Good morning New York,
Paralysis in Cairo: Joseph notes the website of the Egyptian stock exchange is down as the death toll in Egypt keeps rising and the economic damage mounts.
Japan’s government upgraded its economic outlook, saying an end to deflation is approaching. The latest monthly economic statement had the most upbeat view of prices for nearly four years. The government also revised up its assessment on the job market to say it is “improving,” as falls in the yen falls. (Reuters)
State of emergency declared in Egypt; scores dead: “Egypt’s security services on Wednesday stormed two Cairo protest camps housing thousands of Islamists, killing scores and igniting a wave of violence across the Arab world’s most populous country that raised the spectre of further chaos.” At least 235 people were killed in Wednesday’s violence and 1,403 injured, according to the Egyptian Health Ministry. The decision to storm the camps appeared to eliminate what limited hope there might have been for political reconciliation in Egypt following the military taking power last month.”(Financial Times)
India curbs outward investment to help rupee: In its latest move to bolster the rupee the Reserve Bank of India cut the maximum outward direct investment allowed for future deals to a quarter of the old level, reducing it to 100 per cent of the net worth of the Indian investor from 400 per cent unless special permission is granted. State oil companies are excluded from the new restrictions. (Financial Times)
“US prosecutors filed criminal charges against two former JPMorgan Chase traders alleging that they falsified the bank’s books to hide its multibillion-dollar “London whale” trading losses.” (Financial Times)
Cisco cuts jobs, sees poor Asia demand continuing: The company’s shares fell almost 10% in after-hours trade after it announced it was cutting 5% of its workforce, or 4,000 jobs. the company revealed lower than expected sales expectations for the next quarter, particularly in Asia. Sales in China and Japan fell 3% last quarter and orders for the next quarter were down by the same amount. (Financial Times)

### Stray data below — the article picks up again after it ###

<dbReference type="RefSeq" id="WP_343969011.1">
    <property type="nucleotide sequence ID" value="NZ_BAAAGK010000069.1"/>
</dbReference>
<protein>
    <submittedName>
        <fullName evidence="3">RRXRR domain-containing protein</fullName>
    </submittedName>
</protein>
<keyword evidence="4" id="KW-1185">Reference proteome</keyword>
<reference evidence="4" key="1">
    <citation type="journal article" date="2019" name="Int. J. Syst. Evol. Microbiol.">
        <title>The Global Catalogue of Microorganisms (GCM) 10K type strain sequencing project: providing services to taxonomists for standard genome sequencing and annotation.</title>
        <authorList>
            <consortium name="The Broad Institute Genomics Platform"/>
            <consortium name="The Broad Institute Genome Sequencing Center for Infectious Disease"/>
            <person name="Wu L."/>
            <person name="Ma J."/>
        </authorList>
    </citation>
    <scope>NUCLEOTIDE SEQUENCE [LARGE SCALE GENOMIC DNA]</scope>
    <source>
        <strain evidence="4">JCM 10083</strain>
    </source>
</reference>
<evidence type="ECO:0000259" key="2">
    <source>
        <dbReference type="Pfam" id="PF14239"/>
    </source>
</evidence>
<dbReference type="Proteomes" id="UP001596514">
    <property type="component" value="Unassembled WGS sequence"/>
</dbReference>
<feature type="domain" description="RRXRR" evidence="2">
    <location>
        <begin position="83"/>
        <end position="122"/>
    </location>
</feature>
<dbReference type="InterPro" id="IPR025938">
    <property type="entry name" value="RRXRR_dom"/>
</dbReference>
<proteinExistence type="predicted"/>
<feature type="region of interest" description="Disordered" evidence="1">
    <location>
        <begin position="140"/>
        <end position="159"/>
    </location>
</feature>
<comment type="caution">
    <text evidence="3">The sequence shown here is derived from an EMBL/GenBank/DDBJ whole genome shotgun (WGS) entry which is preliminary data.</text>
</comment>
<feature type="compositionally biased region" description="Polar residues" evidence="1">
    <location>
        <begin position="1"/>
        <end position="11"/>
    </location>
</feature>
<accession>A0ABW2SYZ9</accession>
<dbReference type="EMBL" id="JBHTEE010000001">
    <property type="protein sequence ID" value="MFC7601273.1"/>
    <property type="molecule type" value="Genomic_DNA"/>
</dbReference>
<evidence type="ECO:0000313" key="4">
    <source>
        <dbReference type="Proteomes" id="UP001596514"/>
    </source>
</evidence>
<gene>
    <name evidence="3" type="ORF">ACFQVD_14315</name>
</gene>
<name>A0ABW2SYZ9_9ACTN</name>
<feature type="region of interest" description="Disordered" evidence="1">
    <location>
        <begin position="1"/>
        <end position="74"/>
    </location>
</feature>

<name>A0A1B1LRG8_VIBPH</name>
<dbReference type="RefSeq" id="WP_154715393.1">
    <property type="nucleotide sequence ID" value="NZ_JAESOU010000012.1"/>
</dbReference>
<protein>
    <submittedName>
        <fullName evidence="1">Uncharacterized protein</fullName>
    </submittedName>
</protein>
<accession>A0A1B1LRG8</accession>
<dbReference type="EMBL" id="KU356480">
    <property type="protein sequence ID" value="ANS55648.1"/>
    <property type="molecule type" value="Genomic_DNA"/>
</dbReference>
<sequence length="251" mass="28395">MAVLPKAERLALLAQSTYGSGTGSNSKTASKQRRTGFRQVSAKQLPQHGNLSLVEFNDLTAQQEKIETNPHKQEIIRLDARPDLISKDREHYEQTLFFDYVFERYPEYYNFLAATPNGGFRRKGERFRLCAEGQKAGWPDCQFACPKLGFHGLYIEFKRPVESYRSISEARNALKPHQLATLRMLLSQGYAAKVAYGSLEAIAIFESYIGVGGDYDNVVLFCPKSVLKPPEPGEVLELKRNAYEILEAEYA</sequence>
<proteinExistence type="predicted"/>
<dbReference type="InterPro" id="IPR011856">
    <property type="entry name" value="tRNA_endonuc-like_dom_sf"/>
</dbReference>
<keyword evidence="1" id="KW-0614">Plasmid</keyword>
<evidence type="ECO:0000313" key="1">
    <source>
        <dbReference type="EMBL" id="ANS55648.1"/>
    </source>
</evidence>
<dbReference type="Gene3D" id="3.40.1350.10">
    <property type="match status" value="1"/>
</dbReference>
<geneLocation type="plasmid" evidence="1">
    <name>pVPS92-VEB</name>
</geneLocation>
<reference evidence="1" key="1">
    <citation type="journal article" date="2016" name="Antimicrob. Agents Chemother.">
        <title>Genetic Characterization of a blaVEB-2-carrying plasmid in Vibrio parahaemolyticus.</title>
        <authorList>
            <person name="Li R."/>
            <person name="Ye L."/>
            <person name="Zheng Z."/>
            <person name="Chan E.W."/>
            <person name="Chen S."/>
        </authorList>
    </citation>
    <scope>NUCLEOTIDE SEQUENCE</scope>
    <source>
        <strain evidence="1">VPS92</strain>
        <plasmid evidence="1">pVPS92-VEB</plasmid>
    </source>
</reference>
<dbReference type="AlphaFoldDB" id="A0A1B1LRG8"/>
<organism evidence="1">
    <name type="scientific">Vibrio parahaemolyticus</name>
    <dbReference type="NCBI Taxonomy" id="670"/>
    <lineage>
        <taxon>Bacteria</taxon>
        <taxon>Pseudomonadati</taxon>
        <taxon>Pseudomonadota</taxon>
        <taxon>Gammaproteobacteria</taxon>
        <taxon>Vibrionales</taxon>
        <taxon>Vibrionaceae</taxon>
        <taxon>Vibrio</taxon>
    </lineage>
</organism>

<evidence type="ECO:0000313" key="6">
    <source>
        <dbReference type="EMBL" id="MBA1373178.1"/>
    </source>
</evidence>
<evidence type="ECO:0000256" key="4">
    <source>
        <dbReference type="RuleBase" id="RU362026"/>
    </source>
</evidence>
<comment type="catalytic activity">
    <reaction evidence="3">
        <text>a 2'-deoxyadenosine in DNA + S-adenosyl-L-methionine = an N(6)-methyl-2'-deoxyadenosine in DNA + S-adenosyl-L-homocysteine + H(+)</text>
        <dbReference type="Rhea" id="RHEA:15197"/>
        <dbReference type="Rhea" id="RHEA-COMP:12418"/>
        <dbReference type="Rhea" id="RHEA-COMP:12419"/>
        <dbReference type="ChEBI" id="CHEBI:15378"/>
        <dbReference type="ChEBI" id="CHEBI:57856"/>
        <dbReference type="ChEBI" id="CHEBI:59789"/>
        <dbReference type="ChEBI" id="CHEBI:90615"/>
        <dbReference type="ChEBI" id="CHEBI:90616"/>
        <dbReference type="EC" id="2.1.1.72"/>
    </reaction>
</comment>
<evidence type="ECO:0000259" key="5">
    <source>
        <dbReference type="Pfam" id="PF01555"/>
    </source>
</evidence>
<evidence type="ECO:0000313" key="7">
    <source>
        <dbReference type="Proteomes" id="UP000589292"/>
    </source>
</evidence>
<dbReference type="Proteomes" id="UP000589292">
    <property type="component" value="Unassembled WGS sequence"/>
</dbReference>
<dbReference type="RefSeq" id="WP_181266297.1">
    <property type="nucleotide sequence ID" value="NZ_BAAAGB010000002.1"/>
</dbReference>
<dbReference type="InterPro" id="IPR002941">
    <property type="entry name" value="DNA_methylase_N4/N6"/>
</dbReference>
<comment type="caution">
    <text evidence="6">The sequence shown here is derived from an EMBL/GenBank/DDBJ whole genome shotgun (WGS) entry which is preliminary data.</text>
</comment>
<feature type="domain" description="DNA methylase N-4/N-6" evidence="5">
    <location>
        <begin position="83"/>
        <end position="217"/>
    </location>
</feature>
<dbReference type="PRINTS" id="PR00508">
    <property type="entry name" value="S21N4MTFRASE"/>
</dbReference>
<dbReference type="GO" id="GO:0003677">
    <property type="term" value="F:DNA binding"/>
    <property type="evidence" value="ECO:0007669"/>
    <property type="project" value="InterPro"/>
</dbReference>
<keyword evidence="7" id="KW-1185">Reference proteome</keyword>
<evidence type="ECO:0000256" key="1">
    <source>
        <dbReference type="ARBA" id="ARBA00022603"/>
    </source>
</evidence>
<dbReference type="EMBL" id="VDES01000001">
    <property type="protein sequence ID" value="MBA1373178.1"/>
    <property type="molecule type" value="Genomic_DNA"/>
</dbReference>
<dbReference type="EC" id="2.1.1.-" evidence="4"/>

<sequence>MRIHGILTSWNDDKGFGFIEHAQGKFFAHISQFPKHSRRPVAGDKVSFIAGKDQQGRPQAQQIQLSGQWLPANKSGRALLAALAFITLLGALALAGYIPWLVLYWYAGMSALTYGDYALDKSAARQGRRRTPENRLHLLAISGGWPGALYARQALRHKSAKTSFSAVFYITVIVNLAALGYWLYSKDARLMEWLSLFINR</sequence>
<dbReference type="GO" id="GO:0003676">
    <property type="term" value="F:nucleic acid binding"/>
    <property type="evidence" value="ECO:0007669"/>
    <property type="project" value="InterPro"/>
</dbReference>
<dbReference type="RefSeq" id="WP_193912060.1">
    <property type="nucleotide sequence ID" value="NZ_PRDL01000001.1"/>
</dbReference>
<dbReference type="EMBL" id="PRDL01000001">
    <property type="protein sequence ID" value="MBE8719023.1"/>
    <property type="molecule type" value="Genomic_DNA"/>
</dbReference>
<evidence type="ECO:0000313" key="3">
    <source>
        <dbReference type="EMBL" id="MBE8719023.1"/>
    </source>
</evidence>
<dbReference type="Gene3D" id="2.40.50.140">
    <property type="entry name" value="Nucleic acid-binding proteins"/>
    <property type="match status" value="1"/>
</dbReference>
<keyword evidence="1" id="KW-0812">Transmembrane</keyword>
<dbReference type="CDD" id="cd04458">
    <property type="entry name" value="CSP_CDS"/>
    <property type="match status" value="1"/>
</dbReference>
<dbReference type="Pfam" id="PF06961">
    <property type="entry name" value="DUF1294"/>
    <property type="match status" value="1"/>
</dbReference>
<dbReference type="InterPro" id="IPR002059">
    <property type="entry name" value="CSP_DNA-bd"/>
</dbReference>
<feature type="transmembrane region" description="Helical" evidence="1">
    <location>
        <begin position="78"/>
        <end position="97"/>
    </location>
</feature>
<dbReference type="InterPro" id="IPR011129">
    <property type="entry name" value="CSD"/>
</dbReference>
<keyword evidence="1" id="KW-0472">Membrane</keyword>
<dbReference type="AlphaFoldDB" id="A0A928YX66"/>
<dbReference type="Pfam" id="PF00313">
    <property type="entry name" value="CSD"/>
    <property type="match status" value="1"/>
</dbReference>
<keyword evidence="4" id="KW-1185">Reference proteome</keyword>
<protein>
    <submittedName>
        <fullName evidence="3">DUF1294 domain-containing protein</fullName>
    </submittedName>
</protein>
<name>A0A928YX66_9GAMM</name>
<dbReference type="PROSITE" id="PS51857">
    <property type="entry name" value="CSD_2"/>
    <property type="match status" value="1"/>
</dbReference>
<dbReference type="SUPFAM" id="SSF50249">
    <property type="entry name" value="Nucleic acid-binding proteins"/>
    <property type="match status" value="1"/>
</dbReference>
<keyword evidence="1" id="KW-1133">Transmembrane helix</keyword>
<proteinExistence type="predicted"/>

Michigan muni fund lost 5% of assets as Detroit went bust: “The biggest Michigan-focused municipal-bond fund lost 5 percent of its assets to net withdrawals last month as Detroit sank into bankruptcy, according to Morningstar Inc. Investors took $66 million from the $1.3 billion Franklin Resources Inc. (BEN) portfolio, Morningstar said yesterday in a report. It said muni-bond funds shrank by $10.2 billion in July, half by those holding intermediate- and long-term bonds.” (Bloomberg)
Chinese regulator may target more sectors for price probes: “The National Development and Reform Commission (NDRC) would look at industries that have an impact on the lives of ordinary Chinese, China Central Television (CCTV) quoted Xu Kunlin, head of the anti-monopoly bureau at the NDRC, as saying… Companies in the petroleum, telecommunications, banking and auto sectors were on the NDRC’s radar for future investigations, CCTV’s official blog quoted Xu as saying.” (Reuters) Meanwhile an investigation of drug pricing and corruption in the pharmaceuticals sector has intensified. (Financial Times)
Exxon wants to sell part of Iraqi oil field stake to PetroChina: “The request, which is subject to review by Iraq’s cabinet before a sale process can begin, comes amid Baghdad’s displeasure over Exxon’s decision to strike separate exploration deals with the semiautonomous Kurdistan region in the country’s north.” (Financial Times)
RWE to close plants as profit drops: “German utility RWE said it would shut down around 6% of its total power-generation capacity as a drop in electricity demand due to the recession and competition from renewable energy hit profit.” (WSJ)
Cisco warned that global demand for IT equipment and services continued to be unstable and the computer networking company would cut 5 per cent of its workforce in response. (Financial Times)
IAG places $5.4bn order with Airbus for Vueling expansion: IAG, parent of British Airways and Iberia, also outlined options to buy up to 58 more narrow-body aircraft for Vueling, as it seeks to provide strong competition for low-cost carriers led by Ryanair and easyJet. (Financial Times)
Markets: The FTSE Eurofirst 300 is seeing a 0.5 per cent loss after another slide in Tokyo hit sentiment in Asia. US index futures suggest Wall Street’s S&P 500 will shed four points to 1,681, not helped by a poorly-received earnings report by IT services and equipment group Cisco. The euro is up 28 pips to $1.3283, supported by news this week that the single currency bloc has emerged from an 18-month recession. Such news had helped global stocks flirt with fresh five-year highs and pushed the S&P 500 to a record level at the start of August. Industrial commodities had bounced, too writes the FT’s Global Markets Muad’Dib Jamie Chisholm.